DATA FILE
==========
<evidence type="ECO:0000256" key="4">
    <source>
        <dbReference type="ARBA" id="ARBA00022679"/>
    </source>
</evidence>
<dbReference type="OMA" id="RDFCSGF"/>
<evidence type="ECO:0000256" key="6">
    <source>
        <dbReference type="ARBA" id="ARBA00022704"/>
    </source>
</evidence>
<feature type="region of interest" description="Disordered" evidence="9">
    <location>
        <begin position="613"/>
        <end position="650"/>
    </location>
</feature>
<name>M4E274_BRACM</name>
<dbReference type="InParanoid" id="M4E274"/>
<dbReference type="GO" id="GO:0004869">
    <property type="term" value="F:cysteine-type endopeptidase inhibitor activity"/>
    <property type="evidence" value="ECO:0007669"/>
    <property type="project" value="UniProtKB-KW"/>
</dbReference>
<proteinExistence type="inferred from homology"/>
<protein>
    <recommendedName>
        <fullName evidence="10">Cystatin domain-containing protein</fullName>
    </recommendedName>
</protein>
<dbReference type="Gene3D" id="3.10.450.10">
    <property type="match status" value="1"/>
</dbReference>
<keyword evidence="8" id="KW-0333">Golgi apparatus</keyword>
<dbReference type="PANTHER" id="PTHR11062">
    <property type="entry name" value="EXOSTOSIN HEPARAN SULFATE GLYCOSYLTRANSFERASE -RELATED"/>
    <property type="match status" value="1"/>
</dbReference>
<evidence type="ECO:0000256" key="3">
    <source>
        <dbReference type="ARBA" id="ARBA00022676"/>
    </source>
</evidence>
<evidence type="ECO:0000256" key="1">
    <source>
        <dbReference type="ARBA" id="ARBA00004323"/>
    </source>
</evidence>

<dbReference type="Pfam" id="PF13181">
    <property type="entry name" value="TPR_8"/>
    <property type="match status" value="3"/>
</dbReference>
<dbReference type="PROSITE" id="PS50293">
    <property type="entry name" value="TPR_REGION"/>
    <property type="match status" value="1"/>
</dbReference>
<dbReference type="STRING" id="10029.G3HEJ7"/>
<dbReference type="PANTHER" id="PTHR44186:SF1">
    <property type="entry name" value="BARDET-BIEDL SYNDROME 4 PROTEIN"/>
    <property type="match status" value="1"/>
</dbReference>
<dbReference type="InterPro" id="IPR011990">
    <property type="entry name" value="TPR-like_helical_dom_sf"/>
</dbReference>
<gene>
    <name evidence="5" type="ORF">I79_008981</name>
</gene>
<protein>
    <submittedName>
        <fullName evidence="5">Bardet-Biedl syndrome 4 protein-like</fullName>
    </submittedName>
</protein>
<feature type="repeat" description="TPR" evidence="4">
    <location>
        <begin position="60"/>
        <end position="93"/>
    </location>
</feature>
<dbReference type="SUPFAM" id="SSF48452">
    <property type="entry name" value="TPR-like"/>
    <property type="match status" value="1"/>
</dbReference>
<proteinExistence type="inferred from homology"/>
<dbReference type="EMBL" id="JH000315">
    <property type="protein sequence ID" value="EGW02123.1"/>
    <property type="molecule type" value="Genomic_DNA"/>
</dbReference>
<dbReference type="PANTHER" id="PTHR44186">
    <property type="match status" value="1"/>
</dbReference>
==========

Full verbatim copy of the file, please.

<evidence type="ECO:0000256" key="4">
    <source>
        <dbReference type="ARBA" id="ARBA00022679"/>
    </source>
</evidence>
<dbReference type="OMA" id="RDFCSGF"/>
<evidence type="ECO:0000256" key="6">
    <source>
        <dbReference type="ARBA" id="ARBA00022704"/>
    </source>
</evidence>
<feature type="region of interest" description="Disordered" evidence="9">
    <location>
        <begin position="613"/>
        <end position="650"/>
    </location>
</feature>
<name>M4E274_BRACM</name>
<dbReference type="InParanoid" id="M4E274"/>
<dbReference type="GO" id="GO:0004869">
    <property type="term" value="F:cysteine-type endopeptidase inhibitor activity"/>
    <property type="evidence" value="ECO:0007669"/>
    <property type="project" value="UniProtKB-KW"/>
</dbReference>
<proteinExistence type="inferred from homology"/>
<protein>
    <recommendedName>
        <fullName evidence="10">Cystatin domain-containing protein</fullName>
    </recommendedName>
</protein>
<dbReference type="Gene3D" id="3.10.450.10">
    <property type="match status" value="1"/>
</dbReference>
<keyword evidence="8" id="KW-0333">Golgi apparatus</keyword>
<dbReference type="PANTHER" id="PTHR11062">
    <property type="entry name" value="EXOSTOSIN HEPARAN SULFATE GLYCOSYLTRANSFERASE -RELATED"/>
    <property type="match status" value="1"/>
</dbReference>
<evidence type="ECO:0000256" key="3">
    <source>
        <dbReference type="ARBA" id="ARBA00022676"/>
    </source>
</evidence>
<evidence type="ECO:0000256" key="1">
    <source>
        <dbReference type="ARBA" id="ARBA00004323"/>
    </source>
</evidence>

<dbReference type="Pfam" id="PF13181">
    <property type="entry name" value="TPR_8"/>
    <property type="match status" value="3"/>
</dbReference>
<dbReference type="PROSITE" id="PS50293">
    <property type="entry name" value="TPR_REGION"/>
    <property type="match status" value="1"/>
</dbReference>
<dbReference type="STRING" id="10029.G3HEJ7"/>
<dbReference type="PANTHER" id="PTHR44186:SF1">
    <property type="entry name" value="BARDET-BIEDL SYNDROME 4 PROTEIN"/>
    <property type="match status" value="1"/>
</dbReference>
<dbReference type="InterPro" id="IPR011990">
    <property type="entry name" value="TPR-like_helical_dom_sf"/>
</dbReference>
<gene>
    <name evidence="5" type="ORF">I79_008981</name>
</gene>
<protein>
    <submittedName>
        <fullName evidence="5">Bardet-Biedl syndrome 4 protein-like</fullName>
    </submittedName>
</protein>
<feature type="repeat" description="TPR" evidence="4">
    <location>
        <begin position="60"/>
        <end position="93"/>
    </location>
</feature>
<dbReference type="SUPFAM" id="SSF48452">
    <property type="entry name" value="TPR-like"/>
    <property type="match status" value="1"/>
</dbReference>
<proteinExistence type="inferred from homology"/>
<dbReference type="EMBL" id="JH000315">
    <property type="protein sequence ID" value="EGW02123.1"/>
    <property type="molecule type" value="Genomic_DNA"/>
</dbReference>
<dbReference type="PANTHER" id="PTHR44186">
    <property type="match status" value="1"/>
</dbReference>